Trump’s own words — heard on the video recording — have caused many of his congressional supporters to revoke their endorsements, resulting in a virtual declaration of war against the Republican Party by its own presidential nominee!

Who in this world ever would have thought that could happen? Even in this utterly nonsensical election year?

I don’t know about you, but I am looking forward to watching this circus act come to an end on the Eighth of November.

Trump wrecks his businesses, loses big dough; that’s ‘smart’


I’m still trying to understand this one, so bear with me for just a moment.

The New York Times has uncovered information that reveals a big business loss for Republican presidential nominee Donald J. Trump. He declared a loss of about $916 million in 1995, caused by the wreckage of some business ventures.

The loss allowed Trump, according to the Times, to avoid paying federal income taxes for the next 18 years. The Trump campaign hasn’t confirmed or denied the veracity of the report.

So … is this a case of Trump gaming the federal tax system? Or is it smart business practice, as his supporters are now insisting?


Rudy Guiliani, one of Trump’s key advisers, defends the GOP nominee’s tax-paying record.

It’s a complicated story, full of economic nuance and wheeling/dealing with which I am patently unfamiliar. As the Times reported: “Although Mr. Trump’s taxable income in subsequent years is as yet unknown, a $916 million loss in 1995 would have been large enough to wipe out more than $50 million a year in taxable income over 18 years.”

It’s not yet clear, of course, whether Trump actually did avoid paying income taxes over the course of nearly two decades. My achy old bones tell me he probably took full advantage of tax law  to dodge the tax burden.

After all, he did tell Hillary Rodham Clinton during their first presidential debate this past week that it would be “smart” of him to avoid paying taxes.

OK, then. Let’s see those tax returns so we can determine for ourselves who’s telling the truth.

Mean streak is showing itself

don trump

Nicholas Kristof and I have one thing in common.

We both hail from Oregon. He’s a self-proclaimed farm boy who was reared in the rainy western region of the state; I grew up in the big city of Portland.

He writes opinion pieces for the New York Times. I write for myself.

OK, we have one more thing in common: Neither of us wants Donald J. Trump to be elected president of the United States.

Kristof wrote a column today in which he states that Trump is appealing to the nation’s collective mean streak. It’s there, buried deep beneath the decency of the vast, overwhelming majority of Americans.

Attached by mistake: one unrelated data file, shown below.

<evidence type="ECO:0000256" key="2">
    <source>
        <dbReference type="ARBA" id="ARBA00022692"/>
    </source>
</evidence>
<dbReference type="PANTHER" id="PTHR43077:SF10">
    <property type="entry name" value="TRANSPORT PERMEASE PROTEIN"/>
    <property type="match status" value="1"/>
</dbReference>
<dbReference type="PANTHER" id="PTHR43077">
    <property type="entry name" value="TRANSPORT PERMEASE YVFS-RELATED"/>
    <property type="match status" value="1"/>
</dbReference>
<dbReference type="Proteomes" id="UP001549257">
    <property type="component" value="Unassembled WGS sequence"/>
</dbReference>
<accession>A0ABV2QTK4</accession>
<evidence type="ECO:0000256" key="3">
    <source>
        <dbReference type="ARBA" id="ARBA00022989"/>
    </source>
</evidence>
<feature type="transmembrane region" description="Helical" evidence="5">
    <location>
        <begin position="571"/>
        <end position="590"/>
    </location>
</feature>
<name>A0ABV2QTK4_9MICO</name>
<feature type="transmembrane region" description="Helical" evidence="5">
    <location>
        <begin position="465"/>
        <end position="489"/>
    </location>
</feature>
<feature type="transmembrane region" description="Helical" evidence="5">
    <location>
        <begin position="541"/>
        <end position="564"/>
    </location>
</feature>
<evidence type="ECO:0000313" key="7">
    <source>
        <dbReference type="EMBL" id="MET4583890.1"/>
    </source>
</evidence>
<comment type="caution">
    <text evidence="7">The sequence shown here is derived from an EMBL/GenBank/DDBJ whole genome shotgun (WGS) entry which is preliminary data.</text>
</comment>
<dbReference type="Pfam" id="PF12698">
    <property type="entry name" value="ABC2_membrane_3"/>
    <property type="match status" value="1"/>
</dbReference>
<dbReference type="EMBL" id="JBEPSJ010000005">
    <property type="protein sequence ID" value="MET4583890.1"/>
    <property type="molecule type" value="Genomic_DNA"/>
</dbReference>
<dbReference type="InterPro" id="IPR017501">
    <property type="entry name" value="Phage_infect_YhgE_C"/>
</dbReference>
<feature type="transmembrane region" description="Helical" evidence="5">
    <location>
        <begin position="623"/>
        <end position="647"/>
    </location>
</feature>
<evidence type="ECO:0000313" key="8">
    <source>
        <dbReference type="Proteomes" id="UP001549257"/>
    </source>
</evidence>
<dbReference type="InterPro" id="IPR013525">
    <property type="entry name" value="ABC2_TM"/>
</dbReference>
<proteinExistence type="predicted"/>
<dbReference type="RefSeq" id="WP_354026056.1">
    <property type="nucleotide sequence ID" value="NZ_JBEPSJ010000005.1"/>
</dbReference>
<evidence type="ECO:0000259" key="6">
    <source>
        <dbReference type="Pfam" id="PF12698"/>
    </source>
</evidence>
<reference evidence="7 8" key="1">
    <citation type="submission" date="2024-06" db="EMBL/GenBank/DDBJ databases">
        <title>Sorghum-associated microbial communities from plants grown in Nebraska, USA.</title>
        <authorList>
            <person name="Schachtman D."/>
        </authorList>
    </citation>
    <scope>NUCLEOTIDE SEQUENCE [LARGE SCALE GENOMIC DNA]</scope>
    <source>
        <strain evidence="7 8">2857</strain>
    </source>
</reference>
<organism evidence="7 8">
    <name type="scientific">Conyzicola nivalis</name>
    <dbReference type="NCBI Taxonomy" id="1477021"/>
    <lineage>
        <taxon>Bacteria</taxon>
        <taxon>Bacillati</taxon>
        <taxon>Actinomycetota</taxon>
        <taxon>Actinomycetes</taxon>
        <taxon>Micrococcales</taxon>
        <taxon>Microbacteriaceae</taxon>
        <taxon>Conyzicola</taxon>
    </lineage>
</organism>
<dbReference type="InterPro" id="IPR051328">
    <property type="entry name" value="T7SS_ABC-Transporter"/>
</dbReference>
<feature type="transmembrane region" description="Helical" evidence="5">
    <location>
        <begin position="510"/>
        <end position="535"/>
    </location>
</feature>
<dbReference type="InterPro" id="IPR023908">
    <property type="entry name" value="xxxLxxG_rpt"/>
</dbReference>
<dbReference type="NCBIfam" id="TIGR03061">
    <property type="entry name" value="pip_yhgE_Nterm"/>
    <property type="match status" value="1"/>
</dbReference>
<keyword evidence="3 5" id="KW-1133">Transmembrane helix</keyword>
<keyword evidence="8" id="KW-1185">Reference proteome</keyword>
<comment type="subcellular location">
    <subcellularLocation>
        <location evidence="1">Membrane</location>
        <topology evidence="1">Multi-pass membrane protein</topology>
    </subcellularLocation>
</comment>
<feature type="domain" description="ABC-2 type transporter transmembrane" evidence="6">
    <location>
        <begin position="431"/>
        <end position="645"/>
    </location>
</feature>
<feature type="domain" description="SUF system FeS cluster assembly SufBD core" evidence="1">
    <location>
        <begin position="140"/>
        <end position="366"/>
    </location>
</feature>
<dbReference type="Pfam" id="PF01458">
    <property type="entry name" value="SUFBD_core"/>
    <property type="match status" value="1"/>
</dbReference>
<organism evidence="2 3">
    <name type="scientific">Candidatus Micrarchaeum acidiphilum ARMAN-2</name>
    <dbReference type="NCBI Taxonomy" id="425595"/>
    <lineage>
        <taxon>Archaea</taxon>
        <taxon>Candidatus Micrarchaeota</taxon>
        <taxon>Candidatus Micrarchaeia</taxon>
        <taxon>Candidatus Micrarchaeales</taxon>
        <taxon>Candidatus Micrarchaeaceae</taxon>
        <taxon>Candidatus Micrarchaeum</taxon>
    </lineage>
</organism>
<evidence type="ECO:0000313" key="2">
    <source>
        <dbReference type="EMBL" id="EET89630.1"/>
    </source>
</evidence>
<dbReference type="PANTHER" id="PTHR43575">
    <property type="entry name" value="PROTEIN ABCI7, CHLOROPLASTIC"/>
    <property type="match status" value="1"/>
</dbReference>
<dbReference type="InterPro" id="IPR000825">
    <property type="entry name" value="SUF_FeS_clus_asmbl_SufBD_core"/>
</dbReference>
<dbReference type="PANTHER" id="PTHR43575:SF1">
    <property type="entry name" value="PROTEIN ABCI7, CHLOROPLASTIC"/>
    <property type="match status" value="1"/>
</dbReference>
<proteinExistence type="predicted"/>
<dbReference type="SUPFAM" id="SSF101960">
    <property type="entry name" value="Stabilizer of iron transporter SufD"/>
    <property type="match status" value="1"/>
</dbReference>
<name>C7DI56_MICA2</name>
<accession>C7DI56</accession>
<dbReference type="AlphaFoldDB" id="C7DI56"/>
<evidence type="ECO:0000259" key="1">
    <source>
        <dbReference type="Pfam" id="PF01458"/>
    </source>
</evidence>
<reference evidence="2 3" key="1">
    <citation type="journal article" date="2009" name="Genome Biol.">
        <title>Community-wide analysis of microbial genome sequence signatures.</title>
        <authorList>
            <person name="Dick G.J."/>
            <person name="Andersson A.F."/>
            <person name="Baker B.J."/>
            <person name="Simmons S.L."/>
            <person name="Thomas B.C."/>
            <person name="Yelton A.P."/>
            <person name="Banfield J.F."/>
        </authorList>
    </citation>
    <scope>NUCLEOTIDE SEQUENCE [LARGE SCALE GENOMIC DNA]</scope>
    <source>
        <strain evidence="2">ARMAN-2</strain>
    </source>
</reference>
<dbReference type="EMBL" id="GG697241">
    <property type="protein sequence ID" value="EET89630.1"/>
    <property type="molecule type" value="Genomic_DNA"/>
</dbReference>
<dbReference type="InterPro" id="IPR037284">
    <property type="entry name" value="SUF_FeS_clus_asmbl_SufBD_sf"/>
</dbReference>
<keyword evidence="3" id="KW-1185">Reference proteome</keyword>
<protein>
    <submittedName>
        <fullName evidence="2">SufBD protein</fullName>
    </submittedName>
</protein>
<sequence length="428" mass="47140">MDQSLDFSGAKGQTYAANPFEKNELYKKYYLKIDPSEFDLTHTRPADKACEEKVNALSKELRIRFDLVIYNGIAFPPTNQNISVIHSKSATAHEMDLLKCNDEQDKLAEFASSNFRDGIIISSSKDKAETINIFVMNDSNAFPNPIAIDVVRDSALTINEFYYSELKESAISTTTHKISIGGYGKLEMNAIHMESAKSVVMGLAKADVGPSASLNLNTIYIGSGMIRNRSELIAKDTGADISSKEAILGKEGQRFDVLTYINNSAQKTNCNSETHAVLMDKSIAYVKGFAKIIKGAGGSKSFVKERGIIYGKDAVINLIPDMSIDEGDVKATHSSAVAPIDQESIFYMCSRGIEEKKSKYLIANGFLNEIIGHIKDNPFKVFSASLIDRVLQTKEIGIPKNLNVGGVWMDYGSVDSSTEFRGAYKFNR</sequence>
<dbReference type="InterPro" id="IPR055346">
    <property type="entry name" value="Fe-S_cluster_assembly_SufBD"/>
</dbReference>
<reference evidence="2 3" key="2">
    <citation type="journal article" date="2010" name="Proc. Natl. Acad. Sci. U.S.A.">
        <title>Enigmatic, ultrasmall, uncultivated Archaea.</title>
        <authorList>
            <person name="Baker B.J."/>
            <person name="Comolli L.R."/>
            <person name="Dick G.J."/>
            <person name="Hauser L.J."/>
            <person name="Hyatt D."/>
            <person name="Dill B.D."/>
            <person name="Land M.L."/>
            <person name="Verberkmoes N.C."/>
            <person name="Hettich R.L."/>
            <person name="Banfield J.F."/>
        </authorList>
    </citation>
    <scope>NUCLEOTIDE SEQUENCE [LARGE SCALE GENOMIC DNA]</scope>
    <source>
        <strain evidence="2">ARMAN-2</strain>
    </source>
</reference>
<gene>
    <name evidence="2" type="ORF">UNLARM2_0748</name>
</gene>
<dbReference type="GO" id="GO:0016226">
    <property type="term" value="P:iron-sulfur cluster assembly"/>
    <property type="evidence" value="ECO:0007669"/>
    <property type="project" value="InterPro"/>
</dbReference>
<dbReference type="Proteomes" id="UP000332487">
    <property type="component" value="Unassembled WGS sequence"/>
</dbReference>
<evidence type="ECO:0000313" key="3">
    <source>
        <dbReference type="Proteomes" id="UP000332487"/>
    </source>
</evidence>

Here’s Kristof’s column. Take a few minutes to read it:


Kristof’s column includes this passage, which I want to bring to your attention.

“I wrote a column recently exploring whether Trump is a racist, and a result was anti-Semitic vitriol from Trump followers, one of whom suggested I should be sent to the ovens for writing ‘a typical Jewish hit piece.’ In fact, I’m Armenian and Christian, not Jewish, but the responses underscored that the Trump campaign is enveloped by a cloud of racial, ethnic and religious animosity — much of it poorly informed.”

It is frightening, indeed, to believe that some folks who are backing a major-party presidential nominee would say such a thing to a member of the media — or to any human being, for that matter.

This, though, is part of the political environment with which we must deal as Election Day draws near.

This has become a sad, sorry campaign for the most powerful public office on Planet Earth.

More evidence of Texas Democrats’ demolition


Mimi Swartz’s essay in the New York Times lends support to something I wrote just the other day.https://highplainsblogger.com/2016/05/texas-democrats-already-are-demolished/

It involves the pitiful state of the Texas Democratic Party.

My friend Tom Mechler was just re-elected chairman of the state Republican Party and then called for the demolition of the state’s Democrats. My response was that the Democratic Party already has been “demolished” in Texas.


Now comes Swartz, writing for the NY Times saying that Texas is so reliably Republican that we won’t be “relevant” in the upcoming presidential election.


She mentioned how it used to be in Washington, with Texans of both parties commanding actual respect among their congressional colleagues. Lyndon Johnson and Sam Rayburn? How about Dick Armey? Swartz said, correctly, that they “got things done.”